At this point I was beginning to wonder how accurate Chamas 20 minute estimate was, but along came a family in a tuck which pulled over to offer me a ride. I love this country, one does not even have to stick out one´s thumb to hitch a ride. I jump on-board neglecting to ask where they were going. Chama had said I would come to a wire fence with a gate and I had assumed that was the end of the road. However, after speeding along the road for a while, I thought "this seems like a helluva lot more than 20 minutes worth of walking distance", so I ask one of the little girls in the back of the truck with me "esta por cascada tercios". She had a little trouble understanding my spanish but shook her head no. Yikes, where have I gotten myself into. I tap on the cab and ask them to stop and let me off, thanking them for the lift and starting the long walk back the way we had come.

Now some might be a little panicky at this point, and I´ll admit I was a little concerned about being stuck out in the middle of nowhere but I figured I had plenty of water, the day was still young and at worst I´d have to hoof it for an extra hour or two or until another truck came along to bail me out. In the meantime, I was treated to wonderful views of the lake, fresh country air and small swarms of butterflies. After a while I come across a boy on a bike and ask him "donde estan cascada Tercios?".  He confirmed that it was back the way I had started from and that I needed to look for a casa blanca (white house) at which I should turn right. I asked how far and he said viente minutes (20minutes). Did I not go as far past the mark as I thought or is everything around here 20 minutes apart. Thanking him I continue on.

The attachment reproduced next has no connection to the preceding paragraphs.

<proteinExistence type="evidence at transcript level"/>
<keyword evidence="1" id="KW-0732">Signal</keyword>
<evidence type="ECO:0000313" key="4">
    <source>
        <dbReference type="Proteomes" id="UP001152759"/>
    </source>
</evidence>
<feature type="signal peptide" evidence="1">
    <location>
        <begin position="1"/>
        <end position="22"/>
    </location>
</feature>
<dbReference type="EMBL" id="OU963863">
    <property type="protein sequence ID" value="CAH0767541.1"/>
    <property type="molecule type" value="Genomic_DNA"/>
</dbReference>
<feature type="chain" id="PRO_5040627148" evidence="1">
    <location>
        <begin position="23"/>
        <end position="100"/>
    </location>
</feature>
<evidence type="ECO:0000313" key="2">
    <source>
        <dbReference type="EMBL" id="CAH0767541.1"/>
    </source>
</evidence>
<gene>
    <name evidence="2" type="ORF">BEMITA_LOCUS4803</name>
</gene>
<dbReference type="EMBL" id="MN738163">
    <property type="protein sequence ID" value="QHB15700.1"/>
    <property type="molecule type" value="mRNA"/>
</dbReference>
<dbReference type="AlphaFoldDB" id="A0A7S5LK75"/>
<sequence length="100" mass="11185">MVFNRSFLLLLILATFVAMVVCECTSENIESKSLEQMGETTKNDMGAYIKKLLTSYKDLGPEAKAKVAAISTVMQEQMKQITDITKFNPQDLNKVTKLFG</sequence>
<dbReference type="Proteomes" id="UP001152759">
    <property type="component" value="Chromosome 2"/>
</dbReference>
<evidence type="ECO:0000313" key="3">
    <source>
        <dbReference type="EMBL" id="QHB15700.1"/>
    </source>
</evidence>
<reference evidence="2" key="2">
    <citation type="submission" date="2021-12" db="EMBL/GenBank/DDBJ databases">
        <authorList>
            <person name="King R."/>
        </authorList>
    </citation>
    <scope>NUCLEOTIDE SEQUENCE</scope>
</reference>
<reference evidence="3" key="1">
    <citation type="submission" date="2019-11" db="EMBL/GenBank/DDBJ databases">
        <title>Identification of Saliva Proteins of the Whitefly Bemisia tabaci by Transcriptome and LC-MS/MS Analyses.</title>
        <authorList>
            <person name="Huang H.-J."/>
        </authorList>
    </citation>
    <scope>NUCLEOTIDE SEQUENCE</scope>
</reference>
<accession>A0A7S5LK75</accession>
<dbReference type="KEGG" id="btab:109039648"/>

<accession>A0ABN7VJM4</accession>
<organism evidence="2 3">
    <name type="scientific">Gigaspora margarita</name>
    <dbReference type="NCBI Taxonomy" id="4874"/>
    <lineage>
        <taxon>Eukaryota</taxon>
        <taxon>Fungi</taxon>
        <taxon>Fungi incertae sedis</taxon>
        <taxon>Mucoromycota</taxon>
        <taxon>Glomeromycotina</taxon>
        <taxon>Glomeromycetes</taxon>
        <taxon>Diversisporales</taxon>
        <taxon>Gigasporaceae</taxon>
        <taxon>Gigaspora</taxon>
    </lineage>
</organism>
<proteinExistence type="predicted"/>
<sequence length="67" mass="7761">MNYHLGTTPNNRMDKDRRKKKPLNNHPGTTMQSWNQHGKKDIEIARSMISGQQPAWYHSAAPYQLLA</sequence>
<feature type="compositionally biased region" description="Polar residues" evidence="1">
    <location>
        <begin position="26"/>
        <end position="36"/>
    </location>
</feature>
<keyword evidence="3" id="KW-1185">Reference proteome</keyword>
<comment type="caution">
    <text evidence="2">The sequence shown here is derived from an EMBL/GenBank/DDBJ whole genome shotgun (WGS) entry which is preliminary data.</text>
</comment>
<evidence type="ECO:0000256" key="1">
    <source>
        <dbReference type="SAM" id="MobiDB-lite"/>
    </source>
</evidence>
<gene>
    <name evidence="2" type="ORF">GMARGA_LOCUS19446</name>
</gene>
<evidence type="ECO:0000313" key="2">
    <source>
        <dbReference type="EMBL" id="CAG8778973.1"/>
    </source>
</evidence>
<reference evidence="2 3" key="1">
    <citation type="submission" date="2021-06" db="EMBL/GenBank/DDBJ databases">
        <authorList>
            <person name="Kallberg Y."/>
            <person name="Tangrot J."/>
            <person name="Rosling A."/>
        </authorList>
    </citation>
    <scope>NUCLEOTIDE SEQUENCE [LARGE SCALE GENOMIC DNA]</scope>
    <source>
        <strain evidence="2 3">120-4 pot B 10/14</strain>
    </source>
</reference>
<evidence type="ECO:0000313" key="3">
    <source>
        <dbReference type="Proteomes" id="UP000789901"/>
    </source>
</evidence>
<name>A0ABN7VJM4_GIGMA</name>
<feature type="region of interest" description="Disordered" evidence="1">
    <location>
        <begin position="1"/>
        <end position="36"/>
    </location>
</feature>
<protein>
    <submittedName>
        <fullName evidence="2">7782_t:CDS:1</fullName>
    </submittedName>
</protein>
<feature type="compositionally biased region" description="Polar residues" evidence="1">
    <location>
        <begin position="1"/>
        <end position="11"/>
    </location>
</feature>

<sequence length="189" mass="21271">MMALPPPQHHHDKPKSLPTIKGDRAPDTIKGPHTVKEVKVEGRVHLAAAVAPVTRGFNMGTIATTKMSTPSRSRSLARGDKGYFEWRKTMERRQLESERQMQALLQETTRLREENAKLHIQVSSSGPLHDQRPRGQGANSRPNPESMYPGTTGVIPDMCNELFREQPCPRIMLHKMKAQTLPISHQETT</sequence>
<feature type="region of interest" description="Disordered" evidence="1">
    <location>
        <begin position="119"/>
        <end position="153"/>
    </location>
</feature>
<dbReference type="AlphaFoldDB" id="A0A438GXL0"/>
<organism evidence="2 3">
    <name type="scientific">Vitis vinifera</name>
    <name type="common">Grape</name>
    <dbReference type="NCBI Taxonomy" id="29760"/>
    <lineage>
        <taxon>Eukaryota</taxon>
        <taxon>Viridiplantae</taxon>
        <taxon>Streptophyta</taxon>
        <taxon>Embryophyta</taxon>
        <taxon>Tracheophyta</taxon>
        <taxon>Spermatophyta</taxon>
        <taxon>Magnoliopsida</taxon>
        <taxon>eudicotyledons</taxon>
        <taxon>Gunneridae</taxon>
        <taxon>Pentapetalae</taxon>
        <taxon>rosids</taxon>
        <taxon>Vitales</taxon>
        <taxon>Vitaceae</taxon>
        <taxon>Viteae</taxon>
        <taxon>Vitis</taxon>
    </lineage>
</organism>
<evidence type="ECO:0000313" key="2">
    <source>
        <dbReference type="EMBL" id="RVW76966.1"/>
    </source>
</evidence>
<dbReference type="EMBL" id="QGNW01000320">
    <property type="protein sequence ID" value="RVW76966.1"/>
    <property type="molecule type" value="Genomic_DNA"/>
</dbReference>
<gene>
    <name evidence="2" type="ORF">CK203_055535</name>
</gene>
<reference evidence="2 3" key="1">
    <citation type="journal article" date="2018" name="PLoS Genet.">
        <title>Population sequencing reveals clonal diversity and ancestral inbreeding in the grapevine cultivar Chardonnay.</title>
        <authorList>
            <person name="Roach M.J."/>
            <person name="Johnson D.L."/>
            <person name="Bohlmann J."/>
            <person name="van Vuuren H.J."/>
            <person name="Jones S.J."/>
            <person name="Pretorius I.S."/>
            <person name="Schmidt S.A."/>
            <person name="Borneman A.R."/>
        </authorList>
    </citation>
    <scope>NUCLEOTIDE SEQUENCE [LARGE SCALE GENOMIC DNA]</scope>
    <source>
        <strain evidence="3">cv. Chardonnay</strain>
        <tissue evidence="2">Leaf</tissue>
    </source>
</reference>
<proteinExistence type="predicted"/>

Next I came across another family digging in the mud on the side of the road so I take a closer look to see what they were doing. It seems they were digging up nightcrawlers. "Gusanos para la pez?" I ask the father. "Si", it turns out they were pescadores fishermen. These are the little sorts of things one can easily miss if one sticks to buses, particularly fast moving a-c sealed tourist vans and would definitely miss by flying between their destinations. I continue on.

There are not many vehicles moving in my direction but one finally comes and offers me a lift for the remaining distance. "Cascada Tercios?" I ask this time. "Si" and after a short drive they let me out in front of the gate. If its any help for those following my footsteps, the wire fence Chama referred to was actually a chainlink one which anyone should have no trouble spotting once they know what to look for.

Heading through the gap to the right of the gate (the white house was just beyond to the right) I start down an overgrown cobblestone path. Chama said the path for the falls veers to the right but I saw only one path. After a short distance I came to the end where there were a bunch of moss covered tables and a nice view of the lake. I snapped a couple of pics but where were the falls? I could hear them off to my right but did not notice any side trail. I headed back up the hill and wind up back at the gate. Back down to the mirador. Still no trail. This time when I headed back I notice a barely discernable trail to the left just before one heads up the hill so I follow it along and soon come to the top of the falls. Its a tricky scramble down some rocks to get to the bottom for the best view of the falls but well worth it.

I linger a while and snap a few pics, but it is getting hot and I need to head back to town so I start back up the hill and begin my hike back to town. Soon a truck stops to pick me up. This time it was another fisherman with a little boy and a cooler filled with a bunch of fish in the back with me. The boy and I try to exchange a few words but he seems to mumble and we have a difficult time understanding each other (for some reason I don´t have this problem as much with adults). We stop once along the way for the papa to sell a few fish to one of the roadside comedors, but are soon back at the towns central square. I hope off and this time insist that the driver accept some dinero for gasolina.